Baseball fans will forever speculate what his numbers could have been had he not missed those four and a half years.
In 1956 he was inducted into the Major League Baseball Hall of Fame. In 1983 the Tigers retired his number '5' uniform.
In 1948 Cleveland owner Bill Veeck hired Greenberg as farm system director. He became general manager in 1950 and built the team that derailed the Yankees' string of pennants in 1954. When Veeck sold his interest, Greenberg remained as general manager and part-owner until 1957. Unable to purchase stock in the Indians, he moved to the Chicago White Sox as part owner and vice president as that team won the 1959 pennant.
In 1961 the American League announced plans to put a team in Los Angeles. Greenberg immediately became the favorite to become the new team's first owner, and persuaded Veeck to join him as his partner. However, when Dodgers owner Walter O'Malley got word of these developments, he threatened to scuttle the whole deal by invoking his exclusive rights to operate a major league team in Southern California. Greenberg wouldn't budge, and pulled out of the running for what became the Los Angeles Angels (now the Los Angeles Angels of Anaheim).
During his tenure as a baseball administrator, Greenberg was partially responsible for the creation of the player pension plan and organized the split of World Series and All-Star Game receipts on the basis of 65 percent for the owners and 35 percent for the players. He also testified on behalf of Curt Flood, in Flood's anti-trust suit against Major League Baseball. Flood's suit was unsuccessful. Bill Veeck later said that he felt Greenberg would have made a good Baseball Commissioner. Veeck went on to add, "But he was much too qualified."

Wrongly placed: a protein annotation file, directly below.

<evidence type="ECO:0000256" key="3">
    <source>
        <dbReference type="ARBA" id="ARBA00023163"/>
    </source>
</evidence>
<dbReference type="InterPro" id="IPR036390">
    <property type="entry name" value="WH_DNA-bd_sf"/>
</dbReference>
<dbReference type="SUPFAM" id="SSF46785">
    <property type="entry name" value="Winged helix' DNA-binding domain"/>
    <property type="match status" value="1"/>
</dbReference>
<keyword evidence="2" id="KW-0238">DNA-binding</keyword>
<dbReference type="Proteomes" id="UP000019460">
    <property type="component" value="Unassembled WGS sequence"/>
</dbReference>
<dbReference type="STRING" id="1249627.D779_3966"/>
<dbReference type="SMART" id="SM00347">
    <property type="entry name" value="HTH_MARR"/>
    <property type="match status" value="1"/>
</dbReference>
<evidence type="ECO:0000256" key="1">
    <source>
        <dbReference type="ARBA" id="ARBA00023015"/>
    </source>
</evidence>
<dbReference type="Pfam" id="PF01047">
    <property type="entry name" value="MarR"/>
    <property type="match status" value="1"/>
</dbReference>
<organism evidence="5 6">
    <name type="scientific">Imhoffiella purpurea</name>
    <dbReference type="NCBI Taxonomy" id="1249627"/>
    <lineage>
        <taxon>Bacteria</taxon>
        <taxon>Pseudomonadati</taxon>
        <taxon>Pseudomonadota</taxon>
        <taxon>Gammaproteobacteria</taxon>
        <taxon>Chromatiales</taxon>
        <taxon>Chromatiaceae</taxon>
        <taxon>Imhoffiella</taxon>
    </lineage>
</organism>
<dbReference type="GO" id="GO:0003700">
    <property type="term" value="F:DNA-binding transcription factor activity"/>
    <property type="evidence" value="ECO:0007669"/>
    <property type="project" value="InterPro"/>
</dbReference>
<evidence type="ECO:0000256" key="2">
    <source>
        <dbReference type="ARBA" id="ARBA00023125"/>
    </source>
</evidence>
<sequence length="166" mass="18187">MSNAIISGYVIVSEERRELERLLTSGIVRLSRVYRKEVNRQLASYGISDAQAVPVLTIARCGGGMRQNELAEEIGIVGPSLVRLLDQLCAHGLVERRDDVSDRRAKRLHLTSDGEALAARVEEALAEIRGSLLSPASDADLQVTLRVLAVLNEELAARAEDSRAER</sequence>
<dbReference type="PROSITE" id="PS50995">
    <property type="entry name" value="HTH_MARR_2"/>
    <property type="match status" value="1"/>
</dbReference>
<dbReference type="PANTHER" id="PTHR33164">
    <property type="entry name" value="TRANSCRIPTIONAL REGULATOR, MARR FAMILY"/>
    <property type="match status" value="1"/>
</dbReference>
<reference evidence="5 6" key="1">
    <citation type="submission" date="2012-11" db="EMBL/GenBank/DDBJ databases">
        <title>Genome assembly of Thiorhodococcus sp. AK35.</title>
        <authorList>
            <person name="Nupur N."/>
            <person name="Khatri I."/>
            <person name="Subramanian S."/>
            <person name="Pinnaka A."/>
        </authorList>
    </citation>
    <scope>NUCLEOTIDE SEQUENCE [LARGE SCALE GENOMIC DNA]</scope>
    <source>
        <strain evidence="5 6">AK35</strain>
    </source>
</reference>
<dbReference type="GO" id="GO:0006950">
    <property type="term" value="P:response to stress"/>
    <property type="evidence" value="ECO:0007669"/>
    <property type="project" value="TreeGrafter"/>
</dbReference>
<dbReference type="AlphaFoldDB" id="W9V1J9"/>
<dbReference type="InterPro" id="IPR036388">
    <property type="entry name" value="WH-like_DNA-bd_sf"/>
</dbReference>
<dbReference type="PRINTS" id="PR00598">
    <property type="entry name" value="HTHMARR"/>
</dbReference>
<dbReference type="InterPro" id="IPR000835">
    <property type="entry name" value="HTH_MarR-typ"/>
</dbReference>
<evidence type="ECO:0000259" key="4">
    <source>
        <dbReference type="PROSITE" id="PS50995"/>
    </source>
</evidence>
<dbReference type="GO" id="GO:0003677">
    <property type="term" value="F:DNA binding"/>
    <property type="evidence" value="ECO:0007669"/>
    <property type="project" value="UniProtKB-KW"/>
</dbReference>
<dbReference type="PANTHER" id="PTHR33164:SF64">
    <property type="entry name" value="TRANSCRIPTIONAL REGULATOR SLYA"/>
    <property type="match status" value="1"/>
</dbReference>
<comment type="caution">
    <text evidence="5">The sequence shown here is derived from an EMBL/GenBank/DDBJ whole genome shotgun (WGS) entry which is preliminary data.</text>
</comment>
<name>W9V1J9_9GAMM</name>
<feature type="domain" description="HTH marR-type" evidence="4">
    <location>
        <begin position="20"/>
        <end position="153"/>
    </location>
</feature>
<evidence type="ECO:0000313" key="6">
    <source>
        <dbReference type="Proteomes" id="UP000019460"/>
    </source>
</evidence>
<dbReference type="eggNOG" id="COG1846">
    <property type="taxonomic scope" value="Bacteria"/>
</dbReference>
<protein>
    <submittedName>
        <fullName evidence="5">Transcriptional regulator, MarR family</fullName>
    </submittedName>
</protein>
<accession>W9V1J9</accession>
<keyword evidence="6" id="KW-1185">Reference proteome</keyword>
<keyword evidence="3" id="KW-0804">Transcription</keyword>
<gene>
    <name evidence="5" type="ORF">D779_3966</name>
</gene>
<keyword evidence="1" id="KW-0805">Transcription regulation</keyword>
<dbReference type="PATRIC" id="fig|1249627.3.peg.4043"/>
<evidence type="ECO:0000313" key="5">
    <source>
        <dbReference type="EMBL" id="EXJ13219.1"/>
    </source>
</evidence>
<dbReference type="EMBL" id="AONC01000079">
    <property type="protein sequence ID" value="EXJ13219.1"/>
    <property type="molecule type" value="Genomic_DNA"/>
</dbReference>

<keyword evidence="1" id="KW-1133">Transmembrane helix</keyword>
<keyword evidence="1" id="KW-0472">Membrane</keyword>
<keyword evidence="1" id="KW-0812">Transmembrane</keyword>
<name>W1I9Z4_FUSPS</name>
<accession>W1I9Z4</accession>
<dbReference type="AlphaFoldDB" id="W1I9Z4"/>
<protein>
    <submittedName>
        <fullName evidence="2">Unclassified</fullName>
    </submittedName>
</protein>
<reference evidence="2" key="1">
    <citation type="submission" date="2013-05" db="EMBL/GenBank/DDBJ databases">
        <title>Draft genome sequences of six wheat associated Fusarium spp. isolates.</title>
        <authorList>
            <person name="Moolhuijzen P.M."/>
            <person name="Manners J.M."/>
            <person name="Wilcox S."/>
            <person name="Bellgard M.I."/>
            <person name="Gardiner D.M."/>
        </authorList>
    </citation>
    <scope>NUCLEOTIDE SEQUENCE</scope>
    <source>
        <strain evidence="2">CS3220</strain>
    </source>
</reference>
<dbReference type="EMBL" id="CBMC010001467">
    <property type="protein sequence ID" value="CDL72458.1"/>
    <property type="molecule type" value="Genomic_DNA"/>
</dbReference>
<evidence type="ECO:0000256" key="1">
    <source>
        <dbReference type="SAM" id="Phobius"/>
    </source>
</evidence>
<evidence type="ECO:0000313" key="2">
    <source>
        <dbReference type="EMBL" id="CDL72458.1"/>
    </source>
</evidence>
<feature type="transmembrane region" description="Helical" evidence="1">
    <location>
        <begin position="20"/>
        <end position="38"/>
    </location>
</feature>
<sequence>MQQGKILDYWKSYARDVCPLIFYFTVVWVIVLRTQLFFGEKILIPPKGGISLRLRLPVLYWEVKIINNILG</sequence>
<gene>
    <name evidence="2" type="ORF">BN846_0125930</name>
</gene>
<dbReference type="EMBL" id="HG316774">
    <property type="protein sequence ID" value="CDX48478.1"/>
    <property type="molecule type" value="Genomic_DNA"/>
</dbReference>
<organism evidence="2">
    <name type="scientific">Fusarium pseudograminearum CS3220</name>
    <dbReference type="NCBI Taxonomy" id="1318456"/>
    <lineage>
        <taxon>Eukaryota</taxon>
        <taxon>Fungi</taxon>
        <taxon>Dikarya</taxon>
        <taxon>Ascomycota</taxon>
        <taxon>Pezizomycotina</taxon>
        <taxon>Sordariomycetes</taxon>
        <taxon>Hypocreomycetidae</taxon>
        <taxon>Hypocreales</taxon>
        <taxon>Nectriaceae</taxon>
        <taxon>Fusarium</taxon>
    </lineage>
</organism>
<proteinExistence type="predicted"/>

He retired from baseball in 1963 and later became a successful investment banker who made millions in the 1960s bull market.
Greenberg retired to Beverly Hills, California. There he became a star amateur tennis player, winning many titles.
He became close friends with a millionaire businessman, Louis Marx and Greenberg would later go into the financial investment business with Marx's brother David. It was through the Marx's, that he met and married Caral Gimbel of the Department Store family on February 18, 1946, three days after signing a $60,000 contract with the Tigers.
They divorced after 12 years. Hank gained custody of their three children and moved to New York so they could be near their mother. Hank's older son Glenn took to football rather than baseball and was an outstanding defensive lineman at Yale. Their daughter, Alva is a successful artist and community leader in New London, Connecticut. Steve, their youngest son, was an English major and a fine athlete at Yale. Steve had careers in baseball and in cable sports management.